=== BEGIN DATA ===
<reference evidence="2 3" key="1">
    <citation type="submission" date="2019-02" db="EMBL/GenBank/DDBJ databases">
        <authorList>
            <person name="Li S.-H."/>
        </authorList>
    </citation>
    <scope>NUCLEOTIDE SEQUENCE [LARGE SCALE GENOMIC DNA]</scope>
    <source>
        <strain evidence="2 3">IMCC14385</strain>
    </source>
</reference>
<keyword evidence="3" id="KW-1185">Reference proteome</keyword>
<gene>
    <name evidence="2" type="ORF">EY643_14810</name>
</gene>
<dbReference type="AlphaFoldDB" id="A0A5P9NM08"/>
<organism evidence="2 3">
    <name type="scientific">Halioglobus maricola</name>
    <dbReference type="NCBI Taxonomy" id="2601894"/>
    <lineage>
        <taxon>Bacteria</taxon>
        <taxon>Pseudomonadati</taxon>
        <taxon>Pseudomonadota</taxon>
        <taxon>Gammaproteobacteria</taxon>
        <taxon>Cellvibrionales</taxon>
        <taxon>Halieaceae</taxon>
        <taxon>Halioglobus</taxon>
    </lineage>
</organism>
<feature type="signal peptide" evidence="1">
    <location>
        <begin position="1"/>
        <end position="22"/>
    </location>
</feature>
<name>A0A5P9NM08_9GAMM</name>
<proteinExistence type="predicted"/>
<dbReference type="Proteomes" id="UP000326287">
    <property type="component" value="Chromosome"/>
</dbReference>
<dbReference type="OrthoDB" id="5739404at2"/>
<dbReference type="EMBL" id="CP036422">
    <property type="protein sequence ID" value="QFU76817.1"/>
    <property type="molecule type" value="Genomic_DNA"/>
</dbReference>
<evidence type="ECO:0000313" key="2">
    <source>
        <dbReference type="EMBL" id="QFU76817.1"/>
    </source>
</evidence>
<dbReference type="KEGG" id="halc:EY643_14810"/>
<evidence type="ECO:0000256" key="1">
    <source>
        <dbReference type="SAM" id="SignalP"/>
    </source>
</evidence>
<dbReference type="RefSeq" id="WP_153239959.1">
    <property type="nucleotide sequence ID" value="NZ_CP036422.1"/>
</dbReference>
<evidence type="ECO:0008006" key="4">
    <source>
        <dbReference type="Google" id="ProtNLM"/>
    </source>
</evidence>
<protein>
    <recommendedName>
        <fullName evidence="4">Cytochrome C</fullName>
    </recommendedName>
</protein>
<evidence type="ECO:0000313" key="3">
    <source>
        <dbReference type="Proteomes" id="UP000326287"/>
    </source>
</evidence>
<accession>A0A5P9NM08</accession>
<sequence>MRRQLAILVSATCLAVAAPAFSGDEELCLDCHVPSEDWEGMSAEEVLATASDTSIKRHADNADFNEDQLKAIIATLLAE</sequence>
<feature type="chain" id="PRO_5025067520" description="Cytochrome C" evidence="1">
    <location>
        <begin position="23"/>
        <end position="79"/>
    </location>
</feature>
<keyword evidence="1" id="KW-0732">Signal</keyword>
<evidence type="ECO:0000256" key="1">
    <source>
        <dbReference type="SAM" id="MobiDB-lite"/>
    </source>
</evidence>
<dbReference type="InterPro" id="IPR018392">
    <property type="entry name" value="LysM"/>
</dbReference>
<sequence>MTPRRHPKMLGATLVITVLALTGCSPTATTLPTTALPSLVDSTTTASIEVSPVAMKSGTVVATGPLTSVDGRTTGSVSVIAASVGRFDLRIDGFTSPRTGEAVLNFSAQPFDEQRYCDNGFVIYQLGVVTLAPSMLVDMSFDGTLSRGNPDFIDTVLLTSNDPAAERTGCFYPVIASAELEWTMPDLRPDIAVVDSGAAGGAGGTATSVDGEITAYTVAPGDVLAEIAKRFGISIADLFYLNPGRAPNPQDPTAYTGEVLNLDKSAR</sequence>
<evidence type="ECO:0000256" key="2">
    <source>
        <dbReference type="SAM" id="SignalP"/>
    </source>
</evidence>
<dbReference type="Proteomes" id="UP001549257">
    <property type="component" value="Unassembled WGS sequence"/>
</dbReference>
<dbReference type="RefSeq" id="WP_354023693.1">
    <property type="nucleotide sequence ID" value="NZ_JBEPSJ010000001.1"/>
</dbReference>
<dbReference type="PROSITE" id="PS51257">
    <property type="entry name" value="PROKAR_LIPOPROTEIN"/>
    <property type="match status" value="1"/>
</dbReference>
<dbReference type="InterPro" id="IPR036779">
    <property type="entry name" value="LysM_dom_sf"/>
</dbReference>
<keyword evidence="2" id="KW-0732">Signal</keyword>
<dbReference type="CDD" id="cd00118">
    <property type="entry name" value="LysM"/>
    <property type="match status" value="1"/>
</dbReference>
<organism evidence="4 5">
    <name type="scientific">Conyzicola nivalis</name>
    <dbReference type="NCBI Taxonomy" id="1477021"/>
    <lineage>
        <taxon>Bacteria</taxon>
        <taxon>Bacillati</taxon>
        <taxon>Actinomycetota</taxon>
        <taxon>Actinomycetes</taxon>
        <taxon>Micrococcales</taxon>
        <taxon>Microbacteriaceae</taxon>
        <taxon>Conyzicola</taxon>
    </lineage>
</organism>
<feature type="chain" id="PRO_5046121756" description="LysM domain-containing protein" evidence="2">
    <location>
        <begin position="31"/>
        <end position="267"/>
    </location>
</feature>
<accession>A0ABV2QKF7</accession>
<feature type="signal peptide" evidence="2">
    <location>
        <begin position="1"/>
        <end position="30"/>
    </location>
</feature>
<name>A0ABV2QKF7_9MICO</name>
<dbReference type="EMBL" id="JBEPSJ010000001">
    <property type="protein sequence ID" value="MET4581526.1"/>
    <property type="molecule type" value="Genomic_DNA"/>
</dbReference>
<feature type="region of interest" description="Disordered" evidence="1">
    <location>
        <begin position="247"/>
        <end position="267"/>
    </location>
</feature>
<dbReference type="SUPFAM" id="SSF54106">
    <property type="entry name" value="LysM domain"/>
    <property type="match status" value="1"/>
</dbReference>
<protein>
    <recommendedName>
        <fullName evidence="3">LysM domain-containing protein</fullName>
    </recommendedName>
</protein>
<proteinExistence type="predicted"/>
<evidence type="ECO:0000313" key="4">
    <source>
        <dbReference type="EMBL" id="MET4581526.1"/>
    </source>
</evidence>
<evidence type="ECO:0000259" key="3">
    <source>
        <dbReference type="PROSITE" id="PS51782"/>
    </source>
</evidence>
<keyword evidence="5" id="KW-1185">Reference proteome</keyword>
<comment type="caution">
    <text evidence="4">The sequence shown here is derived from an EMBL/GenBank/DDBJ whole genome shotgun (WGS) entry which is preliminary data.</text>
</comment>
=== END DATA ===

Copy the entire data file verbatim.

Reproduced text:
<reference evidence="2 3" key="1">
    <citation type="submission" date="2019-02" db="EMBL/GenBank/DDBJ databases">
        <authorList>
            <person name="Li S.-H."/>
        </authorList>
    </citation>
    <scope>NUCLEOTIDE SEQUENCE [LARGE SCALE GENOMIC DNA]</scope>
    <source>
        <strain evidence="2 3">IMCC14385</strain>
    </source>
</reference>
<keyword evidence="3" id="KW-1185">Reference proteome</keyword>
<gene>
    <name evidence="2" type="ORF">EY643_14810</name>
</gene>
<dbReference type="AlphaFoldDB" id="A0A5P9NM08"/>
<organism evidence="2 3">
    <name type="scientific">Halioglobus maricola</name>
    <dbReference type="NCBI Taxonomy" id="2601894"/>
    <lineage>
        <taxon>Bacteria</taxon>
        <taxon>Pseudomonadati</taxon>
        <taxon>Pseudomonadota</taxon>
        <taxon>Gammaproteobacteria</taxon>
        <taxon>Cellvibrionales</taxon>
        <taxon>Halieaceae</taxon>
        <taxon>Halioglobus</taxon>
    </lineage>
</organism>
<feature type="signal peptide" evidence="1">
    <location>
        <begin position="1"/>
        <end position="22"/>
    </location>
</feature>
<name>A0A5P9NM08_9GAMM</name>
<proteinExistence type="predicted"/>
<dbReference type="Proteomes" id="UP000326287">
    <property type="component" value="Chromosome"/>
</dbReference>
<dbReference type="OrthoDB" id="5739404at2"/>
<dbReference type="EMBL" id="CP036422">
    <property type="protein sequence ID" value="QFU76817.1"/>
    <property type="molecule type" value="Genomic_DNA"/>
</dbReference>
<evidence type="ECO:0000313" key="2">
    <source>
        <dbReference type="EMBL" id="QFU76817.1"/>
    </source>
</evidence>
<dbReference type="KEGG" id="halc:EY643_14810"/>
<evidence type="ECO:0000256" key="1">
    <source>
        <dbReference type="SAM" id="SignalP"/>
    </source>
</evidence>
<dbReference type="RefSeq" id="WP_153239959.1">
    <property type="nucleotide sequence ID" value="NZ_CP036422.1"/>
</dbReference>
<evidence type="ECO:0008006" key="4">
    <source>
        <dbReference type="Google" id="ProtNLM"/>
    </source>
</evidence>
<protein>
    <recommendedName>
        <fullName evidence="4">Cytochrome C</fullName>
    </recommendedName>
</protein>
<evidence type="ECO:0000313" key="3">
    <source>
        <dbReference type="Proteomes" id="UP000326287"/>
    </source>
</evidence>
<accession>A0A5P9NM08</accession>
<sequence>MRRQLAILVSATCLAVAAPAFSGDEELCLDCHVPSEDWEGMSAEEVLATASDTSIKRHADNADFNEDQLKAIIATLLAE</sequence>
<feature type="chain" id="PRO_5025067520" description="Cytochrome C" evidence="1">
    <location>
        <begin position="23"/>
        <end position="79"/>
    </location>
</feature>
<keyword evidence="1" id="KW-0732">Signal</keyword>
<evidence type="ECO:0000256" key="1">
    <source>
        <dbReference type="SAM" id="MobiDB-lite"/>
    </source>
</evidence>
<dbReference type="InterPro" id="IPR018392">
    <property type="entry name" value="LysM"/>
</dbReference>
<sequence>MTPRRHPKMLGATLVITVLALTGCSPTATTLPTTALPSLVDSTTTASIEVSPVAMKSGTVVATGPLTSVDGRTTGSVSVIAASVGRFDLRIDGFTSPRTGEAVLNFSAQPFDEQRYCDNGFVIYQLGVVTLAPSMLVDMSFDGTLSRGNPDFIDTVLLTSNDPAAERTGCFYPVIASAELEWTMPDLRPDIAVVDSGAAGGAGGTATSVDGEITAYTVAPGDVLAEIAKRFGISIADLFYLNPGRAPNPQDPTAYTGEVLNLDKSAR</sequence>
<evidence type="ECO:0000256" key="2">
    <source>
        <dbReference type="SAM" id="SignalP"/>
    </source>
</evidence>
<dbReference type="Proteomes" id="UP001549257">
    <property type="component" value="Unassembled WGS sequence"/>
</dbReference>
<dbReference type="RefSeq" id="WP_354023693.1">
    <property type="nucleotide sequence ID" value="NZ_JBEPSJ010000001.1"/>
</dbReference>
<dbReference type="PROSITE" id="PS51257">
    <property type="entry name" value="PROKAR_LIPOPROTEIN"/>
    <property type="match status" value="1"/>
</dbReference>
<dbReference type="InterPro" id="IPR036779">
    <property type="entry name" value="LysM_dom_sf"/>
</dbReference>
<keyword evidence="2" id="KW-0732">Signal</keyword>
<dbReference type="CDD" id="cd00118">
    <property type="entry name" value="LysM"/>
    <property type="match status" value="1"/>
</dbReference>
<organism evidence="4 5">
    <name type="scientific">Conyzicola nivalis</name>
    <dbReference type="NCBI Taxonomy" id="1477021"/>
    <lineage>
        <taxon>Bacteria</taxon>
        <taxon>Bacillati</taxon>
        <taxon>Actinomycetota</taxon>
        <taxon>Actinomycetes</taxon>
        <taxon>Micrococcales</taxon>
        <taxon>Microbacteriaceae</taxon>
        <taxon>Conyzicola</taxon>
    </lineage>
</organism>
<feature type="chain" id="PRO_5046121756" description="LysM domain-containing protein" evidence="2">
    <location>
        <begin position="31"/>
        <end position="267"/>
    </location>
</feature>
<accession>A0ABV2QKF7</accession>
<feature type="signal peptide" evidence="2">
    <location>
        <begin position="1"/>
        <end position="30"/>
    </location>
</feature>
<name>A0ABV2QKF7_9MICO</name>
<dbReference type="EMBL" id="JBEPSJ010000001">
    <property type="protein sequence ID" value="MET4581526.1"/>
    <property type="molecule type" value="Genomic_DNA"/>
</dbReference>
<feature type="region of interest" description="Disordered" evidence="1">
    <location>
        <begin position="247"/>
        <end position="267"/>
    </location>
</feature>
<dbReference type="SUPFAM" id="SSF54106">
    <property type="entry name" value="LysM domain"/>
    <property type="match status" value="1"/>
</dbReference>
<protein>
    <recommendedName>
        <fullName evidence="3">LysM domain-containing protein</fullName>
    </recommendedName>
</protein>
<proteinExistence type="predicted"/>
<evidence type="ECO:0000313" key="4">
    <source>
        <dbReference type="EMBL" id="MET4581526.1"/>
    </source>
</evidence>
<evidence type="ECO:0000259" key="3">
    <source>
        <dbReference type="PROSITE" id="PS51782"/>
    </source>
</evidence>
<keyword evidence="5" id="KW-1185">Reference proteome</keyword>
<comment type="caution">
    <text evidence="4">The sequence shown here is derived from an EMBL/GenBank/DDBJ whole genome shotgun (WGS) entry which is preliminary data.</text>
</comment>